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Planning for triage of scarce resources in the face of a flu pandemic is not simply an abstract moral dilemma1: it remains unsolved at the highest levels of international planning. Europe remains two to three years away from a state of preparedness for a flu pandemic.2 Previous modelling has shown that a massive and focused use of antivirals and vaccines in places where flu may originate—probably developing countries—is vital to mitigating a pandemic.3 This strategy presupposes that available limited resources will be distributed fairly in developing countries. This presumption is currently unrealistic.
A recent analysis of pandemic preparedness plans worldwide noted three goals of pharmaceutical interventions: reduction of morbidity and mortality (21 plans), continued maintenance of essential services (13 plans), and minimisation of social and economic impacts (13 plans).4 The overarching goal for the early pandemic phases in the World Health Organization's plan is to coordinate maximum international efforts to delay or possibly avert a pandemic. WHO seeks to identify needs and encourage international assistance to resource-poor countries. Yet, its plan contains no specific guidance on allocating the scarce resources needed to achieve the strategic objective. It merely encourages countries to reduce disease burden in the initial outbreak locations.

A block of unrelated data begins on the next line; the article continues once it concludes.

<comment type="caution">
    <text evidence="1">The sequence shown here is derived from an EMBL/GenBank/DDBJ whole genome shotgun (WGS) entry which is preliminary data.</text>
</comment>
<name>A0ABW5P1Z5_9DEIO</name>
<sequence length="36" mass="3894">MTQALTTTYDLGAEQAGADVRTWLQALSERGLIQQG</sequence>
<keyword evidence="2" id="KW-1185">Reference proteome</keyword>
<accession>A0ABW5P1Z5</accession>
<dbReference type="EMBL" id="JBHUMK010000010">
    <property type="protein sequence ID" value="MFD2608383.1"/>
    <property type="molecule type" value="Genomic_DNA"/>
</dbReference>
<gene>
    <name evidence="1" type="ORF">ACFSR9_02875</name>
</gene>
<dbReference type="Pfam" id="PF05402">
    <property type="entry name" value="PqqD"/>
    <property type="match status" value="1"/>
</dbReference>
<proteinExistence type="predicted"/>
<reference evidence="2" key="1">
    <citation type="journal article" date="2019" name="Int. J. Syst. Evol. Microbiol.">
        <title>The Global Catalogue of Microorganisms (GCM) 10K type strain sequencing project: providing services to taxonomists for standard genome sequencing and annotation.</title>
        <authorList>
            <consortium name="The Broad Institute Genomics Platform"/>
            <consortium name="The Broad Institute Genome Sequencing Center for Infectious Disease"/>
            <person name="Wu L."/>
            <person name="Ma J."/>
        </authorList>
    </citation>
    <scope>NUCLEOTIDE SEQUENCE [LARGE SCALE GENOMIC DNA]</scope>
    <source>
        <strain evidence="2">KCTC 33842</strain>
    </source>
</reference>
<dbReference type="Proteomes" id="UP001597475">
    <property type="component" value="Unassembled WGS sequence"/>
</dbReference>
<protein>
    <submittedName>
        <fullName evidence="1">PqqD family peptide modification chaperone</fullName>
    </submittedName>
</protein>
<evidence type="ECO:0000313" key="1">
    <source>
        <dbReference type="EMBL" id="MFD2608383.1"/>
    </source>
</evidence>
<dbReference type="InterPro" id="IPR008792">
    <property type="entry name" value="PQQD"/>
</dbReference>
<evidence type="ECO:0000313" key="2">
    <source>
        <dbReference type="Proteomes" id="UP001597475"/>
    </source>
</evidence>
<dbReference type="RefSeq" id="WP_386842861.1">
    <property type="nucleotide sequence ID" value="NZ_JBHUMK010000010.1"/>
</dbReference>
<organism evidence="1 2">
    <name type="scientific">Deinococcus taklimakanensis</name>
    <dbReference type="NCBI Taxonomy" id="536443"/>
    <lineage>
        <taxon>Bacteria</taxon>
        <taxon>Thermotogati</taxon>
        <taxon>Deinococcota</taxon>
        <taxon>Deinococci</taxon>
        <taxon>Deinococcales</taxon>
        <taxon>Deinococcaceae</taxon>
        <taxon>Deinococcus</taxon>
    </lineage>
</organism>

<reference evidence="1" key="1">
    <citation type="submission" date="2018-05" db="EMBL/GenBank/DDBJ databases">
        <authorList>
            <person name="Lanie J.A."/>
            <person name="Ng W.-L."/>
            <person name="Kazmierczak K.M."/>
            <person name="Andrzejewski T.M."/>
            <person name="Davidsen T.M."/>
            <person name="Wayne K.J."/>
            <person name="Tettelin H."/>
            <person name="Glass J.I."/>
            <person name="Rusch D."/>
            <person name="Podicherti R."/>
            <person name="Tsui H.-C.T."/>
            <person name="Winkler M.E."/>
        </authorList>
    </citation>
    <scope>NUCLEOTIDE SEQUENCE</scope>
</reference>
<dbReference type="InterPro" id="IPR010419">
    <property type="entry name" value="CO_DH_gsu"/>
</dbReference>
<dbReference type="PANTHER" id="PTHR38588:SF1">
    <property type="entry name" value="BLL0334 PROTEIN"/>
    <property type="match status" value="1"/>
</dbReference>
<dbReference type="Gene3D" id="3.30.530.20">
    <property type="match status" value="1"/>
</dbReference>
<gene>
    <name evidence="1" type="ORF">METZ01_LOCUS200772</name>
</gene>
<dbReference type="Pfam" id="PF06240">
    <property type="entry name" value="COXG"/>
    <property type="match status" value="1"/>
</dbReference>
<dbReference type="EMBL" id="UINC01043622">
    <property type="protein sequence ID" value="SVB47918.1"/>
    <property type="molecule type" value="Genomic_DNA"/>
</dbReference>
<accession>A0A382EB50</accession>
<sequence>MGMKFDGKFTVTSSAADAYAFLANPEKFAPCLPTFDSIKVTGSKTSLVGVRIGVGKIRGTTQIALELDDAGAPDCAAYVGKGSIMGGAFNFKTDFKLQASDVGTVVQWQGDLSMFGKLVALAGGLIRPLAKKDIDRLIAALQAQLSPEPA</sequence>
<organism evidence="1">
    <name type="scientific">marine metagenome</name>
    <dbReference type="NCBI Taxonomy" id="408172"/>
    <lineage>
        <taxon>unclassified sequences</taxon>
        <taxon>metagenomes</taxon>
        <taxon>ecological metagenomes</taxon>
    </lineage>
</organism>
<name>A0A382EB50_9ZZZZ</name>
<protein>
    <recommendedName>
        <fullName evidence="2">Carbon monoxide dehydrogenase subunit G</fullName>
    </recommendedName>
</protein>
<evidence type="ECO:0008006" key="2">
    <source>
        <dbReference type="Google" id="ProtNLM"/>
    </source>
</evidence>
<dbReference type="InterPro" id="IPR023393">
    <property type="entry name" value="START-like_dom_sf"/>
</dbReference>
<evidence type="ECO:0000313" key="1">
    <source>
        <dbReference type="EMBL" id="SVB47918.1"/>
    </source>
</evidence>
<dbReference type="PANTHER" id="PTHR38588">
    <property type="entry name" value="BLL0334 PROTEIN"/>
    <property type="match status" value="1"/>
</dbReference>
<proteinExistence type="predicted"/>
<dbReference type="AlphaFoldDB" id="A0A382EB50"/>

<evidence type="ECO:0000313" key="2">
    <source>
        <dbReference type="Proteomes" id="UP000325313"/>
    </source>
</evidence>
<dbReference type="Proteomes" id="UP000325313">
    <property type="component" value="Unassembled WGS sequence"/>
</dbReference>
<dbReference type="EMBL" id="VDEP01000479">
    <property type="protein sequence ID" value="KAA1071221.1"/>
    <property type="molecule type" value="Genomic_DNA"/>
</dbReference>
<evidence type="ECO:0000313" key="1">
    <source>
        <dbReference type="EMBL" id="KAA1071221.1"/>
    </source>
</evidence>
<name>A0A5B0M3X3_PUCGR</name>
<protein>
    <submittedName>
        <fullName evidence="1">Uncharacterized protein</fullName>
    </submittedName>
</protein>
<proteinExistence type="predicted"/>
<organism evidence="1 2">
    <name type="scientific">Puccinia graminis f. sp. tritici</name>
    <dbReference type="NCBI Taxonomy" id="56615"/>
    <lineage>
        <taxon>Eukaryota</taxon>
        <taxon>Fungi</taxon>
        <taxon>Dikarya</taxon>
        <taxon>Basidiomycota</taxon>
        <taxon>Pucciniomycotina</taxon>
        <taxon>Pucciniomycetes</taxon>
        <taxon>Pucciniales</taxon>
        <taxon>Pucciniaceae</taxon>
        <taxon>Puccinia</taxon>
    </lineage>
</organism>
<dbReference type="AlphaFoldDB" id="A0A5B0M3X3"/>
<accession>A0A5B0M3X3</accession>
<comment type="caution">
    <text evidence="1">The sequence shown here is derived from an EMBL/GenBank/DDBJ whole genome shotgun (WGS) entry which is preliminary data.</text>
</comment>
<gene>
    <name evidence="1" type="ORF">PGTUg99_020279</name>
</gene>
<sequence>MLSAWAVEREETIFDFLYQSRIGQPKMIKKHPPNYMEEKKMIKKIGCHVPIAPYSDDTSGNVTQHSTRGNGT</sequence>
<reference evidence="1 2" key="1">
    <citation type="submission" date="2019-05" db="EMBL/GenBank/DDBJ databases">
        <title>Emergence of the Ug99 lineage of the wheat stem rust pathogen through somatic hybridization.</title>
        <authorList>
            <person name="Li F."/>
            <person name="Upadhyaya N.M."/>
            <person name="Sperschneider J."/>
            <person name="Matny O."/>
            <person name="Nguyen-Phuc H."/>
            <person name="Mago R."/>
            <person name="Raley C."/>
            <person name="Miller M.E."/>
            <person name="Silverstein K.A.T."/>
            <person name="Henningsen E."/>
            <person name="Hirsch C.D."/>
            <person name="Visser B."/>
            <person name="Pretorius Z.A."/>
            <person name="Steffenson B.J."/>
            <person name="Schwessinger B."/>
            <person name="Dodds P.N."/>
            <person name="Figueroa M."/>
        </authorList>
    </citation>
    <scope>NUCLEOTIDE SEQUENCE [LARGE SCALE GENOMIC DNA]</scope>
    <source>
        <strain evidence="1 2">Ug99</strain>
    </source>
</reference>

We face the problem of triaging scarce resources in a context in which donating countries retain effective control over limited resources, recipient countries retain sovereignty over capabilities, and WHO (or another international intermediary) is responsible for setting global allocation priorities.
The global public health community must delineate epidemiological, legal, and ethical principles supporting a multilateral framework through which states, international institutions, and non-governmental organisations can allocate and administer scarce resources during global public health emergencies. A starting point could be a WHO expert consultation that analyses substantive and procedural aspects of this problem and develops the framework for effecting resource triage in global public health emergencies.
Competing interests: None declared.